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Suboxone | Clearbrook Treatment Centers

If you know someone who has struggled with opioid addiction, then you have probably heard about the medication, Suboxone. Especially now, with the drug crisis growing to epic proportions, Suboxone slowly becomes the most popular form of drug “treatment” throughout the industry.

While many professionals rave about this “miracle drug,” they fail to disclose the negative side effects that come along with it. Yes, it can sometimes act as an aid in weaning opioid addicts off of heavier substances, such as heroin, but it is rarely used in that capacity. What is being seen more often, is an influx of patients becoming addicted to this medication, as they are prescribed it for longer periods of time.

There are several reasons why this is happening, yet one specific reason holds true. Those responsible for prescribing Suboxone, lack the necessary education in drug and alcohol addiction…and treatment.

And, it seems the government has just made it easier for more unqualified individuals to prescribe this medication. Here’s the latest on Suboxone…

The DEA Updates Suboxone Prescribing Regulations

Most recently, the DEA updated prescribing regulations regarding Suboxone. Their reasoning behind doing so is to equip more medical professionals with the ability and authorization to prescribe the medication, namely those in rural communities. Nevertheless, by doing so, they allow for more unqualified professionals to write prescriptions as they see fit, putting a dangerous drug in the hands of thousands of individuals.

In 2000, the Drug Addiction Treatment Act (DATA 2000) was passed, expanding the clinical context of medication-assisted treatment, primarily for opioid dependency. DATA 2000 permitted the prescription of Schedule III, IV, and V narcotic medications in settings other than drug treatment programs. This reduced the regulatory burden of physicians, and now in order to dispense Suboxone, physicians had to only apply for and receive waivers.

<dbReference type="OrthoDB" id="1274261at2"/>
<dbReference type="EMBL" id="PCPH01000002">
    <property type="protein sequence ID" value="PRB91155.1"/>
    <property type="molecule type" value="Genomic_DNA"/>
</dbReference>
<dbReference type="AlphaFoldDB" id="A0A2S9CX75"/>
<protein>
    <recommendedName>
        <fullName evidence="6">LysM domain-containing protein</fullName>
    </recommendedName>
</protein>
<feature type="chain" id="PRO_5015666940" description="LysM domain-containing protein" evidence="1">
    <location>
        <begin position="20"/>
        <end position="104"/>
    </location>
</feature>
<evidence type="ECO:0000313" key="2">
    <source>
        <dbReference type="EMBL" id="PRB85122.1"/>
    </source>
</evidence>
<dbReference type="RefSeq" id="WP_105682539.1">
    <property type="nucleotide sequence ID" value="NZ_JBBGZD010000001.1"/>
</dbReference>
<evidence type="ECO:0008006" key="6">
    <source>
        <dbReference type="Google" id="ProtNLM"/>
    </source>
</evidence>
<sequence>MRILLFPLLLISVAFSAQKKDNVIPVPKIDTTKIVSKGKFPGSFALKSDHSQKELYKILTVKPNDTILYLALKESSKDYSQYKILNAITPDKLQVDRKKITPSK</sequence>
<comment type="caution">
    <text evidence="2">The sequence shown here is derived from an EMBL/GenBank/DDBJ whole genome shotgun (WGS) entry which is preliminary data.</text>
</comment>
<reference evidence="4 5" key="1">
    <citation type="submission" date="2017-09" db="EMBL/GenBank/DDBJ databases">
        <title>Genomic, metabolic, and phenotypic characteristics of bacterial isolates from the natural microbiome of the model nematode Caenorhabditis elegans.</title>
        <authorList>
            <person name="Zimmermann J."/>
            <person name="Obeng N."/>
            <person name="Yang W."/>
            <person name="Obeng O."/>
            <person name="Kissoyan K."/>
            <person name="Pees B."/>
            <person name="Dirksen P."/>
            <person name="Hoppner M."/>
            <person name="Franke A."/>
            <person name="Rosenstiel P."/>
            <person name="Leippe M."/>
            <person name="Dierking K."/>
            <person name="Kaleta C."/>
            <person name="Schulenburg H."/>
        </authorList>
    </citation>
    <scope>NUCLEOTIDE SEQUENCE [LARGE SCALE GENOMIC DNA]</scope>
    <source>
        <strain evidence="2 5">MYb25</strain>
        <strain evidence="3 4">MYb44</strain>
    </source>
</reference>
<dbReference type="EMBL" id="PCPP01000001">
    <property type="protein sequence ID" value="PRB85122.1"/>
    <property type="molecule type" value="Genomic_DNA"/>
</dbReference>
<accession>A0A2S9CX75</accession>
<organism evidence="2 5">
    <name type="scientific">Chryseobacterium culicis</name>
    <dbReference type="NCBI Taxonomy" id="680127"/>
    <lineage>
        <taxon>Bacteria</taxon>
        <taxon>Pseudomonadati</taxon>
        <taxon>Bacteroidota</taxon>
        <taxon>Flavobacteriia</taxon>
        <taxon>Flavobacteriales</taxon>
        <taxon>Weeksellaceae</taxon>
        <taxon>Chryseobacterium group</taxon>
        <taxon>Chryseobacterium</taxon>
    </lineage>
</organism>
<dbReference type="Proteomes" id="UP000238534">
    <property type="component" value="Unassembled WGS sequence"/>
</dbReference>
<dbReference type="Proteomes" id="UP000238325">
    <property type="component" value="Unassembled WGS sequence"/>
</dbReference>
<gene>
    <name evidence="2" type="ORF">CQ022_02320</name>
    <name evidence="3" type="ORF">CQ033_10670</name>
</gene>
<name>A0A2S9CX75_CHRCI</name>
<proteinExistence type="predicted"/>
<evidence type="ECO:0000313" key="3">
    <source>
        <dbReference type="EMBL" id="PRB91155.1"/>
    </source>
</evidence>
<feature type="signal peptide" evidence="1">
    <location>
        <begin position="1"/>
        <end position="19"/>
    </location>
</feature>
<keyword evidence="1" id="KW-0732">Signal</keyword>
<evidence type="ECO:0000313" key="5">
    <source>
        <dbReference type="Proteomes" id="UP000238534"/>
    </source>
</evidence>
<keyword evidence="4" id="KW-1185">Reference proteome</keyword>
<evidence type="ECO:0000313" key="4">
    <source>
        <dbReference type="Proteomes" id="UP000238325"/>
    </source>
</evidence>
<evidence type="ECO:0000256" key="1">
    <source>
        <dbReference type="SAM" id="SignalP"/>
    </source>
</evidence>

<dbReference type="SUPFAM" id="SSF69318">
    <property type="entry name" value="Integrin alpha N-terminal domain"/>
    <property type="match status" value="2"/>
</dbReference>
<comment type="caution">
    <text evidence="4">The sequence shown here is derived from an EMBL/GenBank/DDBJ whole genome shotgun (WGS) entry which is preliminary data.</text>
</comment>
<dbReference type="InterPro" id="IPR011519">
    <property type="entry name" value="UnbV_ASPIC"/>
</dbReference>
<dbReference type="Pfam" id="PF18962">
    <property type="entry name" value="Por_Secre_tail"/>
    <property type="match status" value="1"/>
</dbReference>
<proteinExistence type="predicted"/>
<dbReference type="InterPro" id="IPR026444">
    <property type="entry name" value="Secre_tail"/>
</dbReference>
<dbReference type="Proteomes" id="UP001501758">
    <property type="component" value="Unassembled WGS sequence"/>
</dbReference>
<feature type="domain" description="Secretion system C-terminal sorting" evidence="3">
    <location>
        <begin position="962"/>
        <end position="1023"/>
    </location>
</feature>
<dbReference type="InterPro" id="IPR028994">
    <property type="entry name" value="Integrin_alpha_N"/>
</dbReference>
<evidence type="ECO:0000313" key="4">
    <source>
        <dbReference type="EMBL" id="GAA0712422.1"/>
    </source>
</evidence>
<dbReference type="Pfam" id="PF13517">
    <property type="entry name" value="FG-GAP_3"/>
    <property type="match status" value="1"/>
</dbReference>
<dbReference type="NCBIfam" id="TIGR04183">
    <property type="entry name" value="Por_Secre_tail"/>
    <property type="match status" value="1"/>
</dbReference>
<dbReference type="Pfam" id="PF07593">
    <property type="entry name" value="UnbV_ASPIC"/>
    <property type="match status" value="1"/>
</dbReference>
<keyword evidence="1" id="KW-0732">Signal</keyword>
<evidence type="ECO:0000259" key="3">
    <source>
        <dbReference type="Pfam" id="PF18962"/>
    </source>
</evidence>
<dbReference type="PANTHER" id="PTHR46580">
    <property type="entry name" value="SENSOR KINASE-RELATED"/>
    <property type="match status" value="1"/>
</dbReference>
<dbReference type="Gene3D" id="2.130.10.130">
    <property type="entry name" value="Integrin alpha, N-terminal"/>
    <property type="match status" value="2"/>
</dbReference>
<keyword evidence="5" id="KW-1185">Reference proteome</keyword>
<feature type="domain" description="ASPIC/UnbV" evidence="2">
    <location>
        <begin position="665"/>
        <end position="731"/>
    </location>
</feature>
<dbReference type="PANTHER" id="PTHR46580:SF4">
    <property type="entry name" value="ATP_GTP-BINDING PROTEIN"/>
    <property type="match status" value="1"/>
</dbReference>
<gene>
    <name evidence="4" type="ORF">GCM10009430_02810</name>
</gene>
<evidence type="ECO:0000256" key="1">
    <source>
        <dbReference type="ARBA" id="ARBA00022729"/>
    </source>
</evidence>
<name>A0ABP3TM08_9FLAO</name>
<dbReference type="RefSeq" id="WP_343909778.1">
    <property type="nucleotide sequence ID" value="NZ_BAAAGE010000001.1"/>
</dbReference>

Now, with the CARA Bill intact, the DEA has loosened its restrictions once more. In a statement the DEA said, “The latest change is part of a 2016 law that added categories of practitioners who may prescribe the narcotic drug buprenorphine for maintenance or detoxification treatment.” Meaning, nurse practitioners and physician assistants will now have prescribing qualifications.

This change is in reaction to the lack of Suboxone doctors in rural communities. According to Reuters, 90% of qualified physicians are located in urban areas, and 30 million individuals reside in regions where drug addiction treatment is unavailable.

So, on some level, this decision may seem plausible, nevertheless, when we explore this issue deeper, it leaves much room for error.

A Lack Of Qualifications & Requirements

There is no question that the opioid drug epidemic is the worst health crisis our country has seen in centuries. Thousands are dying every year and millions are caught in a continuous cycle of addiction.

This crisis continues to be perpetuated by a lack of treatment resources and our society’s gut reaction to solve problems, ailments, and diseases with medication. Yes, in some instances, prescription drugs are necessary, but we have come to a point where we no longer strive to find alternative means of care. We prescribe first, and ask questions later; much of the reason why we find ourselves in this position.